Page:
I don’t always photograph wildlife… but when I do, it’s by sheer luck.

I think basically every time I post a wildlife picture I feel the need to also declare that I’m not a wildlife photographer.  I do enjoy photographing them (to an extent) and watching them, but following animals around all over the park just isn’t my thing.  Increasingly, it also gives me a lot of anxiety. Not so much deer or turkeys, but definitely bears.  Why?  Because I just *know* someone is going to show up and do something stupid.  Bears are like tourist magnets… and I get it, it’s a beautiful animal and you’d like a picture of it to show your friends (clearly I get it, as exhibit A is just above).  So people reach in their pocket and pull out their phone, realize the bear looks tiny because the zoom sucks and the focal length of a smartphone camera is ultrawide… so they walk closer and closer, hoping to fill the frame like the image above.  Except, to do that, you have to be WAAAY too close to the animal.  And it’s not just smartphone-toting tourists.  I’ve seen plenty of bears in Cades Cove almost completely surrounded by photographers with big lenses.  One inches closer, so the rest do.  Rather than slapping visitors with fines for getting too close to the animals – like the signs say they’ll do – the park service has taken to hazing the bears to get them away from very public places.  Let that sink in for just a second.  Since people, who are visitors, won’t do the right thing and leave the animals alone, the park service feels compelled to scare off the animals that live there.

My response?  I don’t stop or I leave so as to not draw further attention to the animal.

On this particular morning I was actually getting my stuff out of my car to go shoot pictures of a stream when I happened to look over and there was a bear foraging around in the leaves for food.  I also just happened to have a long lens in the car, so I thought… eh, what the heck.  I photographed the bear for just a couple minutes, constantly looking around, both at my surroundings for other bears, and for the inevitable “other people”.  Fortunately the bear was below the road and out of view of passing cars, but when traffic slowed down, others spotted it as well and started getting out of their cars (which were in the middle of the road still).  It was then that I realized I wasn’t having a good time at all, because I was so worried about what other people were going to do, so I grabbed my stuff and set out to do what I’d come there for… photograph stream scenes.  As I was finishing getting ready back at my car, park employees showed up and ran the bear off (evidently it had been in the same spot for the previous several mornings).  It then occurred to me that, even though I had followed all the rules, I was still contributing to the scenario that is causing the bears to be harassed.  So, rather than talking about what beautiful animals bears are, or how exactly I got this shot, I’ve chosen to take this time to try to educate people instead.  1) You can’t safely get pictures like this with a cellphone, you just can’t.  If you don’t have a long lens, put your phone down and just enjoy the animal from a safe distance quietly.  2) If you do have a long lens, realize that you too can be part of the problem.  If a crowd forms, leave.  Your picture isn’t worth the harm that may come to the bear because people won’t do the right thing and stay a safe distance back.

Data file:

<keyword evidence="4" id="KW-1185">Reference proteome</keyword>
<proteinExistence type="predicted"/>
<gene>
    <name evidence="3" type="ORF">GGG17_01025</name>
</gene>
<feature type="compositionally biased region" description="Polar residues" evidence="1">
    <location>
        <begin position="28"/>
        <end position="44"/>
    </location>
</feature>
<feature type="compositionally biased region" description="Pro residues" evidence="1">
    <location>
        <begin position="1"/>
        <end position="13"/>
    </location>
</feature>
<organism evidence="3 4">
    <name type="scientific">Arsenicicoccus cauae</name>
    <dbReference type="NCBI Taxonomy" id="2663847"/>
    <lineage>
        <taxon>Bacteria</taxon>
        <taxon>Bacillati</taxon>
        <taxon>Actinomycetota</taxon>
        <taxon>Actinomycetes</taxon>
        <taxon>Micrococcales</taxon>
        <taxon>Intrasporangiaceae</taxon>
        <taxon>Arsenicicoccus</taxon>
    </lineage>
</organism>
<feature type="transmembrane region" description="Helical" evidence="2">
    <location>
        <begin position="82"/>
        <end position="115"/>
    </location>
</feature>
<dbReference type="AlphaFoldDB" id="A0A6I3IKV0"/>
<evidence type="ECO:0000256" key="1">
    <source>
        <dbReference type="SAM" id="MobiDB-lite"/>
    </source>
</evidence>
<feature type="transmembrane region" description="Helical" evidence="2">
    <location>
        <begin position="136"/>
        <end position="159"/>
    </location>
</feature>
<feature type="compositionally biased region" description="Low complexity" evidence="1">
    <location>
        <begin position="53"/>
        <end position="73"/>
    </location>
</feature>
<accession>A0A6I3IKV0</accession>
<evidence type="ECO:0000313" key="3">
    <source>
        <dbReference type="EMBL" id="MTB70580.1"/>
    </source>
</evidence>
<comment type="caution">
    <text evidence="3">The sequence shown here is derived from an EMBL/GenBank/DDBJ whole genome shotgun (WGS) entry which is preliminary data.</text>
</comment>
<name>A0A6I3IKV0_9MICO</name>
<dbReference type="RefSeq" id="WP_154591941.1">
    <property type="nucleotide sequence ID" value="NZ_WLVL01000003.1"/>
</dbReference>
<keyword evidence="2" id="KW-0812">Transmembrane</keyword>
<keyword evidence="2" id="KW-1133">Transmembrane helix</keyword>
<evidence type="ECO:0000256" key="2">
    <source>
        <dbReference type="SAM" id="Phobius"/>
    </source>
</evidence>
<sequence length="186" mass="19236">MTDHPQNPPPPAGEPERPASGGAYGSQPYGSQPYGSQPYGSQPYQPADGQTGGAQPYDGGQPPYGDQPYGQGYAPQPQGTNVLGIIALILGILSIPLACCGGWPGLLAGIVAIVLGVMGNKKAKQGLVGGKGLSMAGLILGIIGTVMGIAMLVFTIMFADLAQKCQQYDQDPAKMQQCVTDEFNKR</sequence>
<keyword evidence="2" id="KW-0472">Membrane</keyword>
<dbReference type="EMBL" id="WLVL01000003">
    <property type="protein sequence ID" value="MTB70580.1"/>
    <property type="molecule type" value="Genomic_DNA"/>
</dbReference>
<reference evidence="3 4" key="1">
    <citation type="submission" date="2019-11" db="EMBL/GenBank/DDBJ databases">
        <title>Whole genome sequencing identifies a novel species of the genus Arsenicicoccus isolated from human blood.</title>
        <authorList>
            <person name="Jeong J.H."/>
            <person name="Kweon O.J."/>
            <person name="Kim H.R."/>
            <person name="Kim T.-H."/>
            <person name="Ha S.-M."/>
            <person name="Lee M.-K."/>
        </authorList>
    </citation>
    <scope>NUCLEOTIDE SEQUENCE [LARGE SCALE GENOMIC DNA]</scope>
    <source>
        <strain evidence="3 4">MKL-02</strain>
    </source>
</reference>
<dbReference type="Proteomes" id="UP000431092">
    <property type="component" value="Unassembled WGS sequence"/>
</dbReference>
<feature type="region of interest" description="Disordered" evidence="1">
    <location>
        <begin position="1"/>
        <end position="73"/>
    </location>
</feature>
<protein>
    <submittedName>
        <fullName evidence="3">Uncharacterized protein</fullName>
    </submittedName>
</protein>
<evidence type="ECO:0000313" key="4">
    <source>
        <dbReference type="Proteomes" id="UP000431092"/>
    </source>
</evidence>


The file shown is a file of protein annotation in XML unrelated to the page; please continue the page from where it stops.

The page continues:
Let’s all work to be part of the solution, rather than part of the problem.  

–Dan Thompson

Title Address Description
Cades Cove
Rich Mountain Loop Trail, Townsend, TN 37882, USA

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